The 28th Film in Mill Creek’s Fabulous Forties box set was a 1943 biopic about the writer, Jack London. Not surprisingly, the title of the film was Jack London.
Now, I should start this review off by mentioning that I know very little about Jack London. I don’t think that I have ever read any of his short stories or his novels. I know that he wrote a novel called White Fang but that’s largely because there’s been so many different film versions of the book. (Long before directing Zombi 2, even Lucio Fulci made a version of White Fang.) Here’s what I do know about Jack London:
- He was a prominent writer at the turn of the century.
- He was reportedly an alcoholic.
- He was a Socialist who even ran for mayor of Oakland, California on the party’s ticket.
- He was an atheist.
- In 1916, depending on the source, he either committed suicide, died of alcohol poisoning, or simply passed away as the result of 40 years of hard living.
Of those 5 facts, 4 are totally ignored in Jack London. The film does acknowledge that Jack London eventually became a prominent writer, even going so far as to open with stock footage of a U.S. warship being named after him.
As for his alcoholism, we never see London drunk. Indeed, the film’s version of Jack London is so earnest that it’s hard to believe he’s ever had a drink in his life.
As for his Socialism, we are shown that London grew up in a poor family. When, after serving at sea, he takes a writing class, he argues with a professor over London’s desire to write about the poor. However, we never hear London express any specific ideology. We certainly don’t see him running for mayor of Oakland.
As for his atheism — yeah right. This film was made in 1943! There’s no way that Jack London was going to be portrayed as talking about why he didn’t believe in God.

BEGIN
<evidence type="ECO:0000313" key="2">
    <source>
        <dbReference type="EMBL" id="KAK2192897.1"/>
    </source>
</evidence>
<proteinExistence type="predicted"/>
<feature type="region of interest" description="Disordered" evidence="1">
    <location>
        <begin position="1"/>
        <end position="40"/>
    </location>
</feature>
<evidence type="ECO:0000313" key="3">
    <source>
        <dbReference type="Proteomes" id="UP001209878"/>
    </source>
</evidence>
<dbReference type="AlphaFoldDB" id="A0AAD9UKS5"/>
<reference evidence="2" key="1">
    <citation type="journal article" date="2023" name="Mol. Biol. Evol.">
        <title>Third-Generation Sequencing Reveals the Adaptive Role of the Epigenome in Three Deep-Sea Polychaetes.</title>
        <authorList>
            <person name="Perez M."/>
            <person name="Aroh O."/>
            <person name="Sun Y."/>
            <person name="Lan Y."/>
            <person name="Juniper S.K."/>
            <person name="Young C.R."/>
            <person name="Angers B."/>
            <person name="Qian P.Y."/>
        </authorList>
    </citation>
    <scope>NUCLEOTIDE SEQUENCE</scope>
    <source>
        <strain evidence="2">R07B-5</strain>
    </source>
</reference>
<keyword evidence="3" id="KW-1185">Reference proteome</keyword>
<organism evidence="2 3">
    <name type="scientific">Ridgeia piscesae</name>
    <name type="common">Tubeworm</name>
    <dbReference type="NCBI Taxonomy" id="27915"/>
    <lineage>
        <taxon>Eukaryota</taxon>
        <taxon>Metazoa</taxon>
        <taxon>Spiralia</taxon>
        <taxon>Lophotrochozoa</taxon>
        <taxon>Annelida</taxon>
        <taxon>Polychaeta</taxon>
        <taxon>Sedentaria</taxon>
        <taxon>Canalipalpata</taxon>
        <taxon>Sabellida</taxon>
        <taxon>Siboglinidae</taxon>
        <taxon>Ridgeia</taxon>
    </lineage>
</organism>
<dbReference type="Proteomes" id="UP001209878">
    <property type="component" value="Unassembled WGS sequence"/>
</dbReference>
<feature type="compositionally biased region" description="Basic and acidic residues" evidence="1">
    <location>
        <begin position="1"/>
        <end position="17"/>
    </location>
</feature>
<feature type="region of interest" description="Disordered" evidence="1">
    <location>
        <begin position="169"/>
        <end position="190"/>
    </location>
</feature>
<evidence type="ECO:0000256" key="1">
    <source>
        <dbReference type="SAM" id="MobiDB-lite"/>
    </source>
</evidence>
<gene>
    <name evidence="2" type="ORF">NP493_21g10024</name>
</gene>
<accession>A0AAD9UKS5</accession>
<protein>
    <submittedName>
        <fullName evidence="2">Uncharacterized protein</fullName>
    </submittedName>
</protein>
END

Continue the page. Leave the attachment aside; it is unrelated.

As for his death — well, Jack London ends with the writer very much alive. There’s not even a title card informing us that London eventually died.
Instead, Jack London is much more concerned with Jack (played by Michael O’Shea) dealing with the Japanese. Oh sure, we get some scenes of Jack London watching a shootout and breaking up a bar fight in Alaska. And Susan Hayward shows up as Jack London’s always supportive wife. (For that matter, Louise Beavers also shows up as Jack London’s always supportive house keeper.)
But, in the end, the majority of the film features Jack London as a war correspondent covering the turn of the 20th century war between Russia and Japan. When he’s captured by the Japanese, he observes the harsh way they treat prisoners and is shocked when he witnesses several prisoners being ruthlessly executed. When he talks to a Japanese commandant, he’s outraged as the commandant explains how the Empire of Japan is planning to take over the world. When Jack finally gets back to America, he’s less concerned with writing White Fang and more concerned with warning the American people to remain vigilant…
Jack London is basically wartime propaganda disguised as a biopic. The entire point of the film seems to be that if Jack London was still alive, he would want the men in the audience to enlist and the women to buy war bonds. None of it is subtle and, beyond its value as a time capsule of how Americans viewed the Japanese in 1943, none of it is particularly interesting as well.
In the end, Jack London plays out like one of those earnest but dull educational films that tend to show up on PBS when no one’s watching.